Today, we know more about the long-term effects of underinvesting in the growth of the US tech workforce. And now we have solutions already developed across the country that promise immediate and long-term benefits for companies and workers, eliminating the repetition of offshoring practices that were planned decades ago.
For example, we know that millions of workers in America have Skills to Succeed in Technical Roles But is consistently overlooked by employers who insist on a four-year degree. We know that a faster, cheaper alternative to a bachelor’s degree can help aspiring technology workers master the skills today’s labor market needs – and those alternative routes could be transformative. salary benefits,
We know that regional coalitions of employers, training providers, and community organizations—such as cities Buffalo, houston, And Louisville, KentuckyBoth can counter regional economic stagnation and create more opportunities for people to access full, family-sustaining jobs.
And we know that the rise of remote and hybrid work is enabling companies to increase access to good jobs for workers across the country rather than in traditional technology hubs.
Yet many employers still haven’t changed their hiring methods to recognize the potential of these other routes, or to explicitly screen in workers. Stars (efficient via alternate routes), Instead of investing the time and energy needed to build a strong and sustainable tech workforce within the U.S. economy, many businesses are choosing strategies they know—looking foreign or hunting down talent from their competitors. Huh.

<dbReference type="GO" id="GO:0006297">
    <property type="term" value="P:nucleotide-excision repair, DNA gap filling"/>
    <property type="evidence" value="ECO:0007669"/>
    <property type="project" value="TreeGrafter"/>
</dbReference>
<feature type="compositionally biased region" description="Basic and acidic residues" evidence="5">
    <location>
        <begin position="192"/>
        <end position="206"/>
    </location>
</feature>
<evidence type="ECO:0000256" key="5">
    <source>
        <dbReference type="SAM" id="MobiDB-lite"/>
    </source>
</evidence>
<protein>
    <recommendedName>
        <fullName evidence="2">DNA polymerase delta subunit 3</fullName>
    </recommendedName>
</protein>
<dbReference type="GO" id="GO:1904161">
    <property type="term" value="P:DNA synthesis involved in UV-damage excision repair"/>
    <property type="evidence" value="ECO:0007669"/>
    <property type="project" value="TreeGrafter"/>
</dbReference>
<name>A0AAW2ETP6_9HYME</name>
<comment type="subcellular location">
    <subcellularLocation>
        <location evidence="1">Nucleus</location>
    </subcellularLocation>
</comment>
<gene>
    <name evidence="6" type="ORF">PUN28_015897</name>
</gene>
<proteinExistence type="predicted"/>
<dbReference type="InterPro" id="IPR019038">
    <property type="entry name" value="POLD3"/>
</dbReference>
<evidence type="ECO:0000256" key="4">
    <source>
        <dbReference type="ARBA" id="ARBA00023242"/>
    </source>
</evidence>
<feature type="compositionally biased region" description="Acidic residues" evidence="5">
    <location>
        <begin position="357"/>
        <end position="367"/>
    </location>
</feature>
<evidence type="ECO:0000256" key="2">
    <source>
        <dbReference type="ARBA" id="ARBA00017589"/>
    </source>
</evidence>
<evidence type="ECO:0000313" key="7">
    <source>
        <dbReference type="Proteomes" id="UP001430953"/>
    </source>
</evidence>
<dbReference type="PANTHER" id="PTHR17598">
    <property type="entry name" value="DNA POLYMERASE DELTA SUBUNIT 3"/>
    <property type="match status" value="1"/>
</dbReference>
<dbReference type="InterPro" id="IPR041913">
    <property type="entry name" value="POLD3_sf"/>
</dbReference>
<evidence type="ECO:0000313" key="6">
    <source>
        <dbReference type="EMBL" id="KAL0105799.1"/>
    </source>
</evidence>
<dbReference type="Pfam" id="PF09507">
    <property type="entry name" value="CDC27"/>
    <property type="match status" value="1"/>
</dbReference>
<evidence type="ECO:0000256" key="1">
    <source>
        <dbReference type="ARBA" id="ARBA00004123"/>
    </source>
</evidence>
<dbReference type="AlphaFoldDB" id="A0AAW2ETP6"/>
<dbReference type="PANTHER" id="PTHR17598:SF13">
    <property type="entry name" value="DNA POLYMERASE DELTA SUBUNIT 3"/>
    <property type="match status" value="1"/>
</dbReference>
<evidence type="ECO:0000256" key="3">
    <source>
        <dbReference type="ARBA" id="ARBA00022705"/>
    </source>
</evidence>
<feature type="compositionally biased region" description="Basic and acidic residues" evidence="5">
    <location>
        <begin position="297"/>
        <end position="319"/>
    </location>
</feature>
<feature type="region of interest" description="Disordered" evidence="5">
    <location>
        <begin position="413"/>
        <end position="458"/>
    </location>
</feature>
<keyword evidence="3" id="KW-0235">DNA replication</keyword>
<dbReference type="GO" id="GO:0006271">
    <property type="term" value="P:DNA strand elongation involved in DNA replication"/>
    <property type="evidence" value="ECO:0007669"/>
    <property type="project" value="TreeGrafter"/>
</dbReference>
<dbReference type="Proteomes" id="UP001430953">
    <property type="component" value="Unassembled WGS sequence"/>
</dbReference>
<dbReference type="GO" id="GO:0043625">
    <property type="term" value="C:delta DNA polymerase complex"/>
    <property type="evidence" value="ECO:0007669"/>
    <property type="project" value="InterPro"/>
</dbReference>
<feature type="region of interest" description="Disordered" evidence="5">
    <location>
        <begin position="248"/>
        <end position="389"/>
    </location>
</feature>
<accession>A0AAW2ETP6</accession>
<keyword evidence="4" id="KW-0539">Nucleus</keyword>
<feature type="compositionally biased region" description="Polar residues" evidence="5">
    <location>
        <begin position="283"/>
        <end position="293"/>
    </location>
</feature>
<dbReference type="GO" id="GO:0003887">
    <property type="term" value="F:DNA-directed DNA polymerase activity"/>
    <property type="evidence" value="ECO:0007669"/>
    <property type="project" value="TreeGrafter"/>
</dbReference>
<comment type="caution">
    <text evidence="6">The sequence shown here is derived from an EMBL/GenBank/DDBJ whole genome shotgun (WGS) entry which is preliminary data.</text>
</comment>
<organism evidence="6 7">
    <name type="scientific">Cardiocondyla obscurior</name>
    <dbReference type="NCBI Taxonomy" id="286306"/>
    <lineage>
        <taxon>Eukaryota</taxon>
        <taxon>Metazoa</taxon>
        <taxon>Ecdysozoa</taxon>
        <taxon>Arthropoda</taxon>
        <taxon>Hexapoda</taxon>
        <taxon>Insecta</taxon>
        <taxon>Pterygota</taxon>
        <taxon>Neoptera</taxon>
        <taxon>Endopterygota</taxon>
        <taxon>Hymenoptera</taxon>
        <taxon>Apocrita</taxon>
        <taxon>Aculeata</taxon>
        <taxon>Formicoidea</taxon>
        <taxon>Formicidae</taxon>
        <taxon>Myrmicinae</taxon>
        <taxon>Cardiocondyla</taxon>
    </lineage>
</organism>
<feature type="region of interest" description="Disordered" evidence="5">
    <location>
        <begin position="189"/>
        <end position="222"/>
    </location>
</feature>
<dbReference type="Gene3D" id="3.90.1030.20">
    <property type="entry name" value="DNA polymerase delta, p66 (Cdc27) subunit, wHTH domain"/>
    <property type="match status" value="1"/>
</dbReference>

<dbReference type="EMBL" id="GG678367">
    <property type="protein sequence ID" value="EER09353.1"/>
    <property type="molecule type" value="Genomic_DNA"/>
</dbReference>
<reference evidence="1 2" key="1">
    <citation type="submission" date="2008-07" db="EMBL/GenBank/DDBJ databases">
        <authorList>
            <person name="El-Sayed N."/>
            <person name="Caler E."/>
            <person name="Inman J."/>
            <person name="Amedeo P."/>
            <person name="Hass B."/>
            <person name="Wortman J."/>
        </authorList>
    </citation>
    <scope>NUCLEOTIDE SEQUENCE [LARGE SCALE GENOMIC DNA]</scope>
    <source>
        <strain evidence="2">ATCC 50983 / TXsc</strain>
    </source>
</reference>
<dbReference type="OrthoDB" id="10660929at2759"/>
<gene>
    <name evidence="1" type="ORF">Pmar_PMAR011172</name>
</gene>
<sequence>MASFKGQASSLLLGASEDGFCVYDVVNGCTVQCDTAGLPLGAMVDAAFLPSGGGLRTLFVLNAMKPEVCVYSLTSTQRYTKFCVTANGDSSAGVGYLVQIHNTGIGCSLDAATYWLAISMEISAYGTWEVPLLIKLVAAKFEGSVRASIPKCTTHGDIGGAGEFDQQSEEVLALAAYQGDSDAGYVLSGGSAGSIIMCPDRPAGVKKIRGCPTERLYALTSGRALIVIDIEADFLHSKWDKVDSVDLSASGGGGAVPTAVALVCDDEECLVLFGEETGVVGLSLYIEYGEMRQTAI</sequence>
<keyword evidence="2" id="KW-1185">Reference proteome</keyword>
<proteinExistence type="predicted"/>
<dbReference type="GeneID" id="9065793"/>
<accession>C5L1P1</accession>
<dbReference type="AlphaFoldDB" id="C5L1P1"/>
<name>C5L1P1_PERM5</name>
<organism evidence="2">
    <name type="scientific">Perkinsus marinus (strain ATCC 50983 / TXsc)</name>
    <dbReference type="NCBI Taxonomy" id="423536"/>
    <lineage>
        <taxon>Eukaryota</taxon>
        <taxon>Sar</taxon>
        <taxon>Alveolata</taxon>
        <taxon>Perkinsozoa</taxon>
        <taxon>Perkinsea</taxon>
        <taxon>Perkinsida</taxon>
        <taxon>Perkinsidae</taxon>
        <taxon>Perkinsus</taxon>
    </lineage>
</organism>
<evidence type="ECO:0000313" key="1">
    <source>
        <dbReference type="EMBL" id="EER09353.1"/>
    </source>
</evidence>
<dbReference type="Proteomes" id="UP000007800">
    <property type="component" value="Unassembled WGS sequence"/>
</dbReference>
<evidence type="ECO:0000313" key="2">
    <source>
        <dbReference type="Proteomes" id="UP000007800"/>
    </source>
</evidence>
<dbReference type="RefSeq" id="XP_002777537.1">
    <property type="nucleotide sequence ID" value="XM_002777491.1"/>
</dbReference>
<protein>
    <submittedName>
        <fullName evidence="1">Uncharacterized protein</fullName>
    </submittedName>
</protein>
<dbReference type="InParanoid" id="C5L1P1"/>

Again, those strategies are not bad in a vacuum. But if we act as if they are the only answer to this supply-demand challenge, we close the door of opportunity for the millions of Americans who are seeking access to some of our economy’s highest-paid and most secure jobs of the future. can reach.
The good news is that some leading organizations have decided to look for innovative solutions to address the tech-talent shortage. big companies like Accenture And ibmas well as the state governments like marylandDetailing degree requirements from job descriptions and recognizing the ability to recruit, train and support STARs.
It’s time for more companies to do the same.
More companies have the opportunity to strengthen their pipeline of technology talent, while also paving the way for economic mobility for the workers who need them most. Given That Black, Hispanic and Female Stars Have to Face disproportionate constraints As for opportunity, creating new avenues for these workers will help businesses meet the urgent need to create a more diverse and inclusive workforce.
If they don’t follow these new approaches, we know exactly what will happen — as we saw the impact of offshoring and community underinvestment two decades ago. If we choose to learn from that experience and invest in the people and programs in our communities, we can accelerate the growth and diversity of the US tech workforce and avoid repeating this conversation a decade from now.
Julie Elberfeld is Senior Advisor at Opportunity@Work and former SVP of Capital One.